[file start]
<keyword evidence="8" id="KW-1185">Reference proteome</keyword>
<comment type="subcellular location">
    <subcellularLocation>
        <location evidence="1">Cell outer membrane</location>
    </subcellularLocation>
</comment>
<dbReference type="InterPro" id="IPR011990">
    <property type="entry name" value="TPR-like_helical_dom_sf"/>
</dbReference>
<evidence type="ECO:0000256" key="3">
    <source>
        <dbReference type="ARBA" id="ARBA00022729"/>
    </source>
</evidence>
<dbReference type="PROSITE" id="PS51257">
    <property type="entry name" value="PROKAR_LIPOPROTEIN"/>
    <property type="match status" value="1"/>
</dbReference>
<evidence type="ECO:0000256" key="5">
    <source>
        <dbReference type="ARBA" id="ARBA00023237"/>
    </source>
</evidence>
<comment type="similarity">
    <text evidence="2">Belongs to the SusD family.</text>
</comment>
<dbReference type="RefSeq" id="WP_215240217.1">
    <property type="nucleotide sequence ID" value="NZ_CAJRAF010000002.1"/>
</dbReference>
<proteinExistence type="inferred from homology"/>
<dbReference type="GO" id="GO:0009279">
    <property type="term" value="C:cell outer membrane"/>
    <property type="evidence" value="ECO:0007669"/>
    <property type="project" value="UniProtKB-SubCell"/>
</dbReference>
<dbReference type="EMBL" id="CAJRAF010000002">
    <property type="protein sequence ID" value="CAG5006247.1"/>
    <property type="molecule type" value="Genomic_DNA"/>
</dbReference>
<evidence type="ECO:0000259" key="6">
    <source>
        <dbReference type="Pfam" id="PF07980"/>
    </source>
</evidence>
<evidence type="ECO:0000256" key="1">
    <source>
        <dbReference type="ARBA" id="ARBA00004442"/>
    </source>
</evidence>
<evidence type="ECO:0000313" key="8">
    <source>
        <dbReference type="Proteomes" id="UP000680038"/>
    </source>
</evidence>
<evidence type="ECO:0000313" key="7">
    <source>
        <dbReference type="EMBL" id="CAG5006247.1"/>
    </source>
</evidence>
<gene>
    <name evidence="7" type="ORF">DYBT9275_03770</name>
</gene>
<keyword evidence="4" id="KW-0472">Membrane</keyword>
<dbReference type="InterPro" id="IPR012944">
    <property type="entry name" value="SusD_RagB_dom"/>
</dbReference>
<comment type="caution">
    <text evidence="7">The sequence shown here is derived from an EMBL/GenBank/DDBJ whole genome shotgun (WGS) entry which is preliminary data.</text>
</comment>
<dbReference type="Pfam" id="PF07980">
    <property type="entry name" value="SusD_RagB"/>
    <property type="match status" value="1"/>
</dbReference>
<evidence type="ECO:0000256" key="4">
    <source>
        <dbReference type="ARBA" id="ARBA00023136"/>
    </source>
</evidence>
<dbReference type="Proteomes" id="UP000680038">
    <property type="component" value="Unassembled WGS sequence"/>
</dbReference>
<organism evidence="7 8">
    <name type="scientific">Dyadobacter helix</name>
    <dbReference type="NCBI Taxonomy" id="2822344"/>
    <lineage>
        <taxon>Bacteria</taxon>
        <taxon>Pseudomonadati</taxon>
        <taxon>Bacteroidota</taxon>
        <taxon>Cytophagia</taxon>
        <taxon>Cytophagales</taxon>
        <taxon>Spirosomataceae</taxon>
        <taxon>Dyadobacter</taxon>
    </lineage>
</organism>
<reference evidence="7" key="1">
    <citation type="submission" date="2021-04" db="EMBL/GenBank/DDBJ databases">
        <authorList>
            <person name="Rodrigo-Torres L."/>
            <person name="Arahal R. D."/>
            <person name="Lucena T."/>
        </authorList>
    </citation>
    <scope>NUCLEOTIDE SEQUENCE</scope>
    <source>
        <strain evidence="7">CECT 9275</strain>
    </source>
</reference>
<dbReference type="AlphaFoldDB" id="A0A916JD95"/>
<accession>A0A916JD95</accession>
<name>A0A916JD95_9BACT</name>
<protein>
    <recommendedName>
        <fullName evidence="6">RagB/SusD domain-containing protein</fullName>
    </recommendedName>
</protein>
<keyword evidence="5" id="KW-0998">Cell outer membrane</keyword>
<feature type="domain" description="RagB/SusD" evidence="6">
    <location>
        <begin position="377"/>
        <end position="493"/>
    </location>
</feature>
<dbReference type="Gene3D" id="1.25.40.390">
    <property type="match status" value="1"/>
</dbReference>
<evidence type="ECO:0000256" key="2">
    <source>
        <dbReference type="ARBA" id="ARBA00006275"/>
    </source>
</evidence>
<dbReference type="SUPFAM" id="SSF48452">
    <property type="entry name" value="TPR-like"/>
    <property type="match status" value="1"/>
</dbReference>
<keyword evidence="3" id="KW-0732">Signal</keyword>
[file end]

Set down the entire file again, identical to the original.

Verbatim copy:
<keyword evidence="8" id="KW-1185">Reference proteome</keyword>
<comment type="subcellular location">
    <subcellularLocation>
        <location evidence="1">Cell outer membrane</location>
    </subcellularLocation>
</comment>
<dbReference type="InterPro" id="IPR011990">
    <property type="entry name" value="TPR-like_helical_dom_sf"/>
</dbReference>
<evidence type="ECO:0000256" key="3">
    <source>
        <dbReference type="ARBA" id="ARBA00022729"/>
    </source>
</evidence>
<dbReference type="PROSITE" id="PS51257">
    <property type="entry name" value="PROKAR_LIPOPROTEIN"/>
    <property type="match status" value="1"/>
</dbReference>
<evidence type="ECO:0000256" key="5">
    <source>
        <dbReference type="ARBA" id="ARBA00023237"/>
    </source>
</evidence>
<comment type="similarity">
    <text evidence="2">Belongs to the SusD family.</text>
</comment>
<dbReference type="RefSeq" id="WP_215240217.1">
    <property type="nucleotide sequence ID" value="NZ_CAJRAF010000002.1"/>
</dbReference>
<proteinExistence type="inferred from homology"/>
<dbReference type="GO" id="GO:0009279">
    <property type="term" value="C:cell outer membrane"/>
    <property type="evidence" value="ECO:0007669"/>
    <property type="project" value="UniProtKB-SubCell"/>
</dbReference>
<dbReference type="EMBL" id="CAJRAF010000002">
    <property type="protein sequence ID" value="CAG5006247.1"/>
    <property type="molecule type" value="Genomic_DNA"/>
</dbReference>
<evidence type="ECO:0000259" key="6">
    <source>
        <dbReference type="Pfam" id="PF07980"/>
    </source>
</evidence>
<evidence type="ECO:0000256" key="1">
    <source>
        <dbReference type="ARBA" id="ARBA00004442"/>
    </source>
</evidence>
<evidence type="ECO:0000313" key="8">
    <source>
        <dbReference type="Proteomes" id="UP000680038"/>
    </source>
</evidence>
<evidence type="ECO:0000313" key="7">
    <source>
        <dbReference type="EMBL" id="CAG5006247.1"/>
    </source>
</evidence>
<gene>
    <name evidence="7" type="ORF">DYBT9275_03770</name>
</gene>
<keyword evidence="4" id="KW-0472">Membrane</keyword>
<dbReference type="InterPro" id="IPR012944">
    <property type="entry name" value="SusD_RagB_dom"/>
</dbReference>
<comment type="caution">
    <text evidence="7">The sequence shown here is derived from an EMBL/GenBank/DDBJ whole genome shotgun (WGS) entry which is preliminary data.</text>
</comment>
<dbReference type="Pfam" id="PF07980">
    <property type="entry name" value="SusD_RagB"/>
    <property type="match status" value="1"/>
</dbReference>
<evidence type="ECO:0000256" key="4">
    <source>
        <dbReference type="ARBA" id="ARBA00023136"/>
    </source>
</evidence>
<dbReference type="Proteomes" id="UP000680038">
    <property type="component" value="Unassembled WGS sequence"/>
</dbReference>
<organism evidence="7 8">
    <name type="scientific">Dyadobacter helix</name>
    <dbReference type="NCBI Taxonomy" id="2822344"/>
    <lineage>
        <taxon>Bacteria</taxon>
        <taxon>Pseudomonadati</taxon>
        <taxon>Bacteroidota</taxon>
        <taxon>Cytophagia</taxon>
        <taxon>Cytophagales</taxon>
        <taxon>Spirosomataceae</taxon>
        <taxon>Dyadobacter</taxon>
    </lineage>
</organism>
<reference evidence="7" key="1">
    <citation type="submission" date="2021-04" db="EMBL/GenBank/DDBJ databases">
        <authorList>
            <person name="Rodrigo-Torres L."/>
            <person name="Arahal R. D."/>
            <person name="Lucena T."/>
        </authorList>
    </citation>
    <scope>NUCLEOTIDE SEQUENCE</scope>
    <source>
        <strain evidence="7">CECT 9275</strain>
    </source>
</reference>
<dbReference type="AlphaFoldDB" id="A0A916JD95"/>
<accession>A0A916JD95</accession>
<name>A0A916JD95_9BACT</name>
<protein>
    <recommendedName>
        <fullName evidence="6">RagB/SusD domain-containing protein</fullName>
    </recommendedName>
</protein>
<keyword evidence="5" id="KW-0998">Cell outer membrane</keyword>
<feature type="domain" description="RagB/SusD" evidence="6">
    <location>
        <begin position="377"/>
        <end position="493"/>
    </location>
</feature>
<dbReference type="Gene3D" id="1.25.40.390">
    <property type="match status" value="1"/>
</dbReference>
<evidence type="ECO:0000256" key="2">
    <source>
        <dbReference type="ARBA" id="ARBA00006275"/>
    </source>
</evidence>
<dbReference type="SUPFAM" id="SSF48452">
    <property type="entry name" value="TPR-like"/>
    <property type="match status" value="1"/>
</dbReference>
<keyword evidence="3" id="KW-0732">Signal</keyword>